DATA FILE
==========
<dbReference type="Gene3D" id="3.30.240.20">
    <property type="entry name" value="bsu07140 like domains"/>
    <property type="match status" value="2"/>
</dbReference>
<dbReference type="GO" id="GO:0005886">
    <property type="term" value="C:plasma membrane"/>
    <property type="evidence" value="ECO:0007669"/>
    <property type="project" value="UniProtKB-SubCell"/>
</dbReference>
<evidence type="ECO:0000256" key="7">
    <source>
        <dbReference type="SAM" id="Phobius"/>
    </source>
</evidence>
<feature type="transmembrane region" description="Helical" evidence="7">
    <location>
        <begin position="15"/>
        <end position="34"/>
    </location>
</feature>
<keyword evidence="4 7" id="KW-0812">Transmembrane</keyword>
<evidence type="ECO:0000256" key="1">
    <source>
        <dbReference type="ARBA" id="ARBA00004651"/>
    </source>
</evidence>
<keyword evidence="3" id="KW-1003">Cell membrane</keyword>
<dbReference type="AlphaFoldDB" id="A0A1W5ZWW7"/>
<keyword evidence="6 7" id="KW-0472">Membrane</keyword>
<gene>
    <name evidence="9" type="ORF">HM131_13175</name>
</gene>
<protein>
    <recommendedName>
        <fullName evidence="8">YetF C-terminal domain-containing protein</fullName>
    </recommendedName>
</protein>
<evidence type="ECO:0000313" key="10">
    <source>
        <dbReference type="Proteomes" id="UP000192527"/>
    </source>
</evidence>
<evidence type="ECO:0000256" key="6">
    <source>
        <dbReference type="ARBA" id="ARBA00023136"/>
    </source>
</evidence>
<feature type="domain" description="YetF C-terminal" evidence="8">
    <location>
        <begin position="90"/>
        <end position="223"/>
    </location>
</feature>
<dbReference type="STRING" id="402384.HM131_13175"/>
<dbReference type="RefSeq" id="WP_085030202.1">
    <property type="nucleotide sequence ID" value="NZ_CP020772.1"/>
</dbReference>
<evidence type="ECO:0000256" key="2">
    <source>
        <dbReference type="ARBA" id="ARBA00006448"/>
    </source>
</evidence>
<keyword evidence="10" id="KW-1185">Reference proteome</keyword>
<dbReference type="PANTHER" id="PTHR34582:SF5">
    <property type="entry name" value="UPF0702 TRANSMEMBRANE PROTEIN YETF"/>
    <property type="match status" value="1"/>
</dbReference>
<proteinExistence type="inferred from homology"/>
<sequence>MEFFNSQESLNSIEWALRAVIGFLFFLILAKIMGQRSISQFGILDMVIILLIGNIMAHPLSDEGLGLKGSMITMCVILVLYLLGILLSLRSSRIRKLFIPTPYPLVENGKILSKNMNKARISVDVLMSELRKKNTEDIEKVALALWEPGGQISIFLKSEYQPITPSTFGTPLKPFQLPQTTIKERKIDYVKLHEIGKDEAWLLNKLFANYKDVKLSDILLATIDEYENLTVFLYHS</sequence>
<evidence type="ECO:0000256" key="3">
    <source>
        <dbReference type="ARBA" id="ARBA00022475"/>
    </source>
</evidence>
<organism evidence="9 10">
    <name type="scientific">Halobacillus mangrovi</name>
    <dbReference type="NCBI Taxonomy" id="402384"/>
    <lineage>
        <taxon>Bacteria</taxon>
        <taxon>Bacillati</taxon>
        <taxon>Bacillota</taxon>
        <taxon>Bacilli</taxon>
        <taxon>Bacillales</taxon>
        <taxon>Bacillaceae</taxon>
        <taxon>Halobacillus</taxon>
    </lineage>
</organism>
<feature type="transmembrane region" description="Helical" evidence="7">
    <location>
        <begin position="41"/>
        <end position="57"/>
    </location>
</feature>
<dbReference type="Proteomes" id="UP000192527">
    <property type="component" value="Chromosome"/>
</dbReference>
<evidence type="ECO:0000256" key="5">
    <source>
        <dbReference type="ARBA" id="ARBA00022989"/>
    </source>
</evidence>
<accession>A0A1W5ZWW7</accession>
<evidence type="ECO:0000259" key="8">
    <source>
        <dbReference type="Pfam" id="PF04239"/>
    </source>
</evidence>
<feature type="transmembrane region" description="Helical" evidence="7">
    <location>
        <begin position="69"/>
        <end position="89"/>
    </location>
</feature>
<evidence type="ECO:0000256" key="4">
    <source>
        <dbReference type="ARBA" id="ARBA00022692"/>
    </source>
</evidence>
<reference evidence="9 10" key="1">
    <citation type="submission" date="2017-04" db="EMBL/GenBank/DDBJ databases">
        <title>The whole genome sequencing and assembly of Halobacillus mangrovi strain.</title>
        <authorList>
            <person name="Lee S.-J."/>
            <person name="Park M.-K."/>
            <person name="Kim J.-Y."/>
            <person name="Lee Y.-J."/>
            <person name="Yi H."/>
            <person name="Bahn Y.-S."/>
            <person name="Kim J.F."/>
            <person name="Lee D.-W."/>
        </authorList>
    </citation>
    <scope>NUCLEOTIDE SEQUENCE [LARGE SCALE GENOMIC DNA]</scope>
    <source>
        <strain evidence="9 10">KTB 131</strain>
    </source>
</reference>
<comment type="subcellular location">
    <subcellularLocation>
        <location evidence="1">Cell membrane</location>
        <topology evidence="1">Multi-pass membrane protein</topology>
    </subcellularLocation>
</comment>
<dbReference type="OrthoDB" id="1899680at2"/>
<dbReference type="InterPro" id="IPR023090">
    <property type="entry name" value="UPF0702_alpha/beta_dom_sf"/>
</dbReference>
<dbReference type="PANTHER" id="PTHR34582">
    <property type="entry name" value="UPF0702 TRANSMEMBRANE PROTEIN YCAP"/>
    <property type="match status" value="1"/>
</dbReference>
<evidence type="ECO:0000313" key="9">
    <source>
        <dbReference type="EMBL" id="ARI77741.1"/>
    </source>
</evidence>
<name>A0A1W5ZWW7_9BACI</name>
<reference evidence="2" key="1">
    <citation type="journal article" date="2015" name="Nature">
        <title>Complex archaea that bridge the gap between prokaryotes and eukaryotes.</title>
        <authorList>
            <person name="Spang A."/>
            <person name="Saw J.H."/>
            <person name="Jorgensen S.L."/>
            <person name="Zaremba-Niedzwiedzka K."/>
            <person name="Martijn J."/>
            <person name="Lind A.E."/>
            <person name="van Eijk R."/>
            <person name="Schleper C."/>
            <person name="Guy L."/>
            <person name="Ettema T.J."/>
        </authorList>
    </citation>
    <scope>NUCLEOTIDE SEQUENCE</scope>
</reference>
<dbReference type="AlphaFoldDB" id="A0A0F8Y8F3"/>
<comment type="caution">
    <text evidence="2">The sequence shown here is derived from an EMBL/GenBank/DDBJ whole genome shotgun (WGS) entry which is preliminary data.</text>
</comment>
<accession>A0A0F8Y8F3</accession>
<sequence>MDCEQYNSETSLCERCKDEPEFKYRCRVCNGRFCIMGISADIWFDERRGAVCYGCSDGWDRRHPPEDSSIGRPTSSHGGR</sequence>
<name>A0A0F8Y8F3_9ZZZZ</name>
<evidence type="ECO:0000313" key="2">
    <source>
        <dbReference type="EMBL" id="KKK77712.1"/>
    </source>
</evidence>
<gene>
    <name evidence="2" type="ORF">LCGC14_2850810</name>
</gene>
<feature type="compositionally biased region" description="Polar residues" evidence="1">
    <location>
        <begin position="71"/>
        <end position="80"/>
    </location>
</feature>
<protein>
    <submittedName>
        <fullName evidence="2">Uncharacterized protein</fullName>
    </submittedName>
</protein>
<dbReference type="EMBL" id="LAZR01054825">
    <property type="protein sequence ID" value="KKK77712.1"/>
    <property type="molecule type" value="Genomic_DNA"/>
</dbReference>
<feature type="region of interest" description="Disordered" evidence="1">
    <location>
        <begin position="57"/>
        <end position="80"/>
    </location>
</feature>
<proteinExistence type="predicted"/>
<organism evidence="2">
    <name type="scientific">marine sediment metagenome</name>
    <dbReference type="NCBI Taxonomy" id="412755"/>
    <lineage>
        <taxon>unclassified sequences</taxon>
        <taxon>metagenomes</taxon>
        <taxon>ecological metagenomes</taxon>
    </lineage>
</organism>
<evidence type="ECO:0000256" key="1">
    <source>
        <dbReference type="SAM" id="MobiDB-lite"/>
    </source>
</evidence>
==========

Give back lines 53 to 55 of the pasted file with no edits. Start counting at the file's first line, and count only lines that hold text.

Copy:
</feature>
<dbReference type="STRING" id="402384.HM131_13175"/>
<dbReference type="RefSeq" id="WP_085030202.1">